Should children be a part of the political decision-making process?
Can children lead the change?
For years, children have been by far the most unrepresented group in politics. In the majority of the countries, we can not vote and we cannot be elected. Our needs are often neglected and decisions for us are taken without us. However, we are raising our voices, proving to be passionate about change and the future.
Involving children in the decision-making process was my main concern when I created Teens4greece. Living in a country that suffered one of the most devastating economic crisis in decades, young people feel trapped in a social and political reality with little hope for the future. Teens4greece.com, the first online think tank for Greek teenagers, aims to help them raise their voice and promote dialogue, through a forum discussion, by asking them to propose solutions on the issues that our country is facing, such as the unemployment, refugee crisis, environment, and education.
Teens4greece’s goal is to utilize the solutions proposed by children and share them with the decision makers; with the correct support system the solutions proposed by children could possibly be transformed into laws, and to me, that is the definition of child participation.
Currently, Teens4greece is running two new campaigns: one on mentorship and the ambassadors one. The ambassadors are teenagers aged 13-18, who are responsible for spreading the idea and introducing teens4greece to their communities. Teens4greece mentors are Greek world-renowned figures who support the Teens4greece initiative and share their message to inspire and empower the Greek youth. For child participation to be effective and meaningful, cooperation between young people and adults is necessary. And this is the idea that Teens4reece is trying to nurture: intergenerational partnership.
Working with National and international organizations such as The Smile of the Child, Eurochild and Child Rights Connect, I realized the great importance of children’s participation in the decision-making process. Being a member of Eurochild Children’s Council and a UN Child Advisor, I know for a fact that we have a voice that needs to be heard. We are not allowed to vote (for now) but we can definitely participate in politics and be active.
The EU that has often been criticised for not standing up for what one of the founding principles of the organization is: Social Inclusion and participation. With Euroscepticism on the rise in almost all member states, the EU should reflect the work done by the institution concerning greater political participation and representation. Recently, Romania became the president country of the European Union Council, and set as one of their main priorities to promote children’s participation and involvement at a European level. In addition, three more campaigns are really important in terms of promoting our rights but also our responsibilities and these are: #voteforchildren #thistimeimvoting and #chooseyourfuture.
Even though major steps forward have been taken, there is certainly more that needs to be done. With 53,1% of young people stating, in the Europe Kids Want survey, that their biggest concern for the future is not being able to find a job, the European Union should support young people to develop their creative ideas and enhance youth entrepreneurship. The EU has the ability to become involved in youth projects, by providing guidance, funds and legal advice.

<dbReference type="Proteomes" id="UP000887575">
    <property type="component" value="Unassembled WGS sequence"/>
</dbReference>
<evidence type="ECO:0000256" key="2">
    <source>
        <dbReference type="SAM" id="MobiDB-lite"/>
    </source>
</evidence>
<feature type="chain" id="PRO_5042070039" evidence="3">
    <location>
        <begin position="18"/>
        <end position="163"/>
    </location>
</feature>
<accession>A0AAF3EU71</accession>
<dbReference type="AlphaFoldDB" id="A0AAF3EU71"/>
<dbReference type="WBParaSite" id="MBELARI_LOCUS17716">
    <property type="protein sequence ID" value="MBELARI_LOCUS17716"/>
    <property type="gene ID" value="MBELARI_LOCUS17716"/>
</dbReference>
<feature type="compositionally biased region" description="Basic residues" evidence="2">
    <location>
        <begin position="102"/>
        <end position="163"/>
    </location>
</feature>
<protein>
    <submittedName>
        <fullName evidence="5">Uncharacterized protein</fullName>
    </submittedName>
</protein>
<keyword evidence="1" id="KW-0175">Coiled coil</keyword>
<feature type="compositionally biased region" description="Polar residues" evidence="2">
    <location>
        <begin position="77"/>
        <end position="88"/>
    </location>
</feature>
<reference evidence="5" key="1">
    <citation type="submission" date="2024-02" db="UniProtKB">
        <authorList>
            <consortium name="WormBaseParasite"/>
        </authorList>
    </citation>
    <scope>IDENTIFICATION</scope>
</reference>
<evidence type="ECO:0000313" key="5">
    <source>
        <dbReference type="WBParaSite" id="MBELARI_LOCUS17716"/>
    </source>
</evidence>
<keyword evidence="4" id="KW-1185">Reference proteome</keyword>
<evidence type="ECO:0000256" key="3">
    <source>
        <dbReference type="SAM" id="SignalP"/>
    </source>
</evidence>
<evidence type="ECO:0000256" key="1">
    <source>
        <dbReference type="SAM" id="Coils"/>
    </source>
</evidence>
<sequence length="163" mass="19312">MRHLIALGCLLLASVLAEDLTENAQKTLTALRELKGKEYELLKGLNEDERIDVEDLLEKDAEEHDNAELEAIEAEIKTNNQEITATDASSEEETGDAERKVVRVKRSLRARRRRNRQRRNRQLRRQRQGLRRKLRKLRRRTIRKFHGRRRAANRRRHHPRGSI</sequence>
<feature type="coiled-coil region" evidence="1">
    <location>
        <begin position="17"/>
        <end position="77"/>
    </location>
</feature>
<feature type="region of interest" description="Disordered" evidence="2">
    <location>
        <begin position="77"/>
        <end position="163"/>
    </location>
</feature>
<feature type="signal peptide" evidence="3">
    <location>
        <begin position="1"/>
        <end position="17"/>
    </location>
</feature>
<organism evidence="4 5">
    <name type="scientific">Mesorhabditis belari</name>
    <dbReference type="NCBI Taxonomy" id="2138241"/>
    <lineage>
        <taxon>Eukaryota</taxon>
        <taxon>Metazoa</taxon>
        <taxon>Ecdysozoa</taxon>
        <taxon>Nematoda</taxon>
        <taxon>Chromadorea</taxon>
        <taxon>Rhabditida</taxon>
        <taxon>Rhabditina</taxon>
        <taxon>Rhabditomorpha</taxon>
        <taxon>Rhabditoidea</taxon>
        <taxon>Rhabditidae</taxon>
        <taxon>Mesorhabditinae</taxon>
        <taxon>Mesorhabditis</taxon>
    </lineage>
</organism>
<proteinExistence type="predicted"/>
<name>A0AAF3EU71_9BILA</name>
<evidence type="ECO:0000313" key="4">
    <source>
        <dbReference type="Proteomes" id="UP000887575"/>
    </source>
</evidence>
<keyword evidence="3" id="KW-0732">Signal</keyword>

We have 11 years left to accomplish the 17 UN Sustainable Goals and we need fresh and viable solutions that will secure our future. I am sure that there are many young people out there with extraordinary and innovative solutions. But they haven’t been given the opportunity to express these views.
We have the ability to communicate with people from the other side of the world within seconds and this is a great opportunity. The digital age and our current technological advancements should be used to enhance democracy and political participation. We need an online global platform that will connect young people from all over the world, in which they can share millions of unique ideas that eventually can be transformed into action. This global platform could have a similar format to Teens4greece and teenagers could propose solutions to the 17 Sustainable Development goals as set by the United Nations.
The solutions we need are everywhere around us we just need a communication ‘’bridge’’ that will transfer these solutions to the decision makers. This project has the potential of involving millions of children worldwide and that itself could lead to the creation of a global social movement. However, a project of that capacity would require the support from an organization / institution with global influence in order to effectively connect the solutions and incorporate them into the decision making process.
Working along, we can bring Teens4world into life and ensure that the voices of children are heard and included into the decision making process. For the first time in history, we can truly establish a pluralist democracy in which the suggestions made by young people can be transformed directly into action.
Together we can change things and leave our mark in this world, let’s make it happen. Let’s make Teens4World happen!
Konstantinos Papachristou is the founder of Teens4Greece, a member of Eurochild Children's Council and a Child Advisor of UN Child Rights Connect.